Background: The use of abacavir--a potent HIV-1 nucleoside-analogue reverse-transcriptase inhibitor--is complicated by a potentially life-threatening hypersensitivity syndrome in about 5% of cases. Genetic factors influencing the immune response to abacavir might confer susceptibility. We aimed to find associations between MHC alleles and abacavir hypersensitivity in HIV-1-positive individuals treated with abacavir.
Methods: MHC region typing was done in the first 200 Western Australian HIV Cohort Study participants exposed to abacavir. Definite abacavir hypersensitivity was identified in 18 cases, and was excluded in 167 individuals with more than 6 weeks' exposure to the drug (abacavir tolerant). 15 individuals experienced some symptoms but did not meet criteria for abacavir hypersensitivity. p values were corrected for comparisons of multiple HLA alleles (p(c)) by multiplication of the raw p value by the estimated number of HLA alleles present within the loci examined.
Findings: HLA-B*5701 was present in 14 (78%) of the 18 patients with abacavir hypersensitivity, and in four (2%) of the 167 abacavir tolerant patients (odds ratio 117 [95% CI 29-481], p(c)<0.0001), and the HLA-DR7 and HLA-DQ3 combination was found in 13 (72%) of hypersensitive and five (3%) of tolerant patients (73 [20-268], p(c)<0.0001 ). HLA-B*5701, HLA-DR7, and HLA-DQ3 were present in combination in 13 (72%) hypersensitive patients and none of the tolerant patients (822 [43-15 675], p(c)<0.0001). Other MHC markers also present on the 57.1 ancestral haplotype to which the three markers above belong confirmed the presence of haplotype-specific linkage disequilibrium, and mapped potential susceptibility loci to a region bounded by C4A6 and HLA-C. Within the entire abacavir-exposed cohort (n=200), presence of HLA-B*5701, HLA-DR7, and HLA-DQ3 had a positive predictive value for hypersensitivity of 100%, and a negative predictive value of 97%.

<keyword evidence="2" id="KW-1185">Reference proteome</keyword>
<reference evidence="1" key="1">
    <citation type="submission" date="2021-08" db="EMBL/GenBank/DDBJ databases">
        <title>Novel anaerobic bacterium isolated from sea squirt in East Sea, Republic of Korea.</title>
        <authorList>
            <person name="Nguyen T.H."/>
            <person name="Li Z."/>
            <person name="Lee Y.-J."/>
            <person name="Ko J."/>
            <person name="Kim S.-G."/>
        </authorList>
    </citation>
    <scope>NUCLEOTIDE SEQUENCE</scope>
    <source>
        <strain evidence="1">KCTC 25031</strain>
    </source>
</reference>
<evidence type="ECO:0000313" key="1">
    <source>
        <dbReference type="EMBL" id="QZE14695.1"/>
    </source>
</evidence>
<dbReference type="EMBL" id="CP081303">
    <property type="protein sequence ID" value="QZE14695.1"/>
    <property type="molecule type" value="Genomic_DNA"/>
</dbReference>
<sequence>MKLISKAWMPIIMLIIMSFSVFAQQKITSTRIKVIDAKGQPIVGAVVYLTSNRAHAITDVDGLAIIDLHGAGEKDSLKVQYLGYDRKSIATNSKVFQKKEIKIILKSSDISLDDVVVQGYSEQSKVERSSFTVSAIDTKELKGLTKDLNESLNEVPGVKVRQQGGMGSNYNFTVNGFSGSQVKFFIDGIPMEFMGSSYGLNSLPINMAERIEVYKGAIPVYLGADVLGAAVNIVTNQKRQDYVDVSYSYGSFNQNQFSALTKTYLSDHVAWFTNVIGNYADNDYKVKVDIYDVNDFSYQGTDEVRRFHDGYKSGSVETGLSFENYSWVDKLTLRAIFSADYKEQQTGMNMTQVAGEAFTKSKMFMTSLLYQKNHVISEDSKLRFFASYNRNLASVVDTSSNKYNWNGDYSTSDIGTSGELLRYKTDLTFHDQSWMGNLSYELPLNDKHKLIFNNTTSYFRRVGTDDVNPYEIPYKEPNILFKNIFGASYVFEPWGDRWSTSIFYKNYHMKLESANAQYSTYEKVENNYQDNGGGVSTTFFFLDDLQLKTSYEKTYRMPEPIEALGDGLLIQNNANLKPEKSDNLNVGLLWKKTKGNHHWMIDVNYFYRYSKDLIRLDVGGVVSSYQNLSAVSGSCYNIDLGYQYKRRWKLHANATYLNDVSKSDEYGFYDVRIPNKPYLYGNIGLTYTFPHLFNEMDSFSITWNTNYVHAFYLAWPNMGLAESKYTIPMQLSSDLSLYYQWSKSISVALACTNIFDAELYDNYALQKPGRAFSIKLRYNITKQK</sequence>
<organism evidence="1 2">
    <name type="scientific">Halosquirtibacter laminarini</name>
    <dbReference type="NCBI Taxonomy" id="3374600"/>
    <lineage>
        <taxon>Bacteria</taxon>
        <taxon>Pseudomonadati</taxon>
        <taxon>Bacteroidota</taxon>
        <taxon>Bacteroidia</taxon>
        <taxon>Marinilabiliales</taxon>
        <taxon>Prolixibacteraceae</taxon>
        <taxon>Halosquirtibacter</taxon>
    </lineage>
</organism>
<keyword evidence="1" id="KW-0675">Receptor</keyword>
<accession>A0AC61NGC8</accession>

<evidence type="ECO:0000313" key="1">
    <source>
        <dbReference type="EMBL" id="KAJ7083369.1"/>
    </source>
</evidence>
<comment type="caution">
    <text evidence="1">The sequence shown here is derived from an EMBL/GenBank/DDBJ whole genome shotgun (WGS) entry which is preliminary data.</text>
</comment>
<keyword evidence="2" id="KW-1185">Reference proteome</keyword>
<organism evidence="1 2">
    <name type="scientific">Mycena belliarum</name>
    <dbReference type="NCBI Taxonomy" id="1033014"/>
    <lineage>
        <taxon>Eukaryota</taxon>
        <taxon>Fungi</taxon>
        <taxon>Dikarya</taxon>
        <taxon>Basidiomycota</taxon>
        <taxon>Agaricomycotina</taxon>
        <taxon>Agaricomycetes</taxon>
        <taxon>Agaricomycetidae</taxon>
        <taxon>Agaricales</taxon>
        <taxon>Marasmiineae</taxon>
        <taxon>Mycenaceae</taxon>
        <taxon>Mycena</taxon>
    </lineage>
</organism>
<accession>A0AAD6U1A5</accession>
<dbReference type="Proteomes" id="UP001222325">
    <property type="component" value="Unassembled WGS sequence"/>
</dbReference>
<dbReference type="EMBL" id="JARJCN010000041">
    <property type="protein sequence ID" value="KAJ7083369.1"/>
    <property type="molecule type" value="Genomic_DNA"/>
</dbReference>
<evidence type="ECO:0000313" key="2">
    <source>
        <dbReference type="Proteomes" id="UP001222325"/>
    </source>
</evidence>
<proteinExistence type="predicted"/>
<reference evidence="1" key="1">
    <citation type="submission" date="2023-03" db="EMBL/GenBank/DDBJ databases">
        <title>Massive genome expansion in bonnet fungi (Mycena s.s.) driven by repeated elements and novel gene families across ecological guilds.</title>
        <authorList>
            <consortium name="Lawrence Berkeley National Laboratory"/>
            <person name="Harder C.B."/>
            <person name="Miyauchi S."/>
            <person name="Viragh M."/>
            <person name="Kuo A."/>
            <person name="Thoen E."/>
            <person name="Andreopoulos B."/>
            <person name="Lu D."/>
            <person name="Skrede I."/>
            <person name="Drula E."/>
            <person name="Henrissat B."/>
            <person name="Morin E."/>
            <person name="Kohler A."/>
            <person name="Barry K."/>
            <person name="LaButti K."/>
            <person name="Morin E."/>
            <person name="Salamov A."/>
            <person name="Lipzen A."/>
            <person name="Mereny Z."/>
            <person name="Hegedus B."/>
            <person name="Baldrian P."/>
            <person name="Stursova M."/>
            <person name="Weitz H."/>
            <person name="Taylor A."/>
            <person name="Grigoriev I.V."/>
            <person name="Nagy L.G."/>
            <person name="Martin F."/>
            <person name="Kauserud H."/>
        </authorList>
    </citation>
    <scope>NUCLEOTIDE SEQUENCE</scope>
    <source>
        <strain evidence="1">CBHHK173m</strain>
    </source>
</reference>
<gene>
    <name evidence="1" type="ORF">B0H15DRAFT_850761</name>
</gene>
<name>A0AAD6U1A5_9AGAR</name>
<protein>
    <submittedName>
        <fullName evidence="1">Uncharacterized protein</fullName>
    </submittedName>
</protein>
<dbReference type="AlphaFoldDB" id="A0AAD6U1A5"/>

Interpretation: Genetic susceptibility to abacavir hypersensitivity is carried on the 57.1 ancestral haplotype. In our population, withholding abacavir in those with HLA-B*5701, HLA-DR7, and HLA-DQ3 should reduce the prevalence of hypersensitivity from 9% to 2.5% without inappropriately denying abacavir to any patient.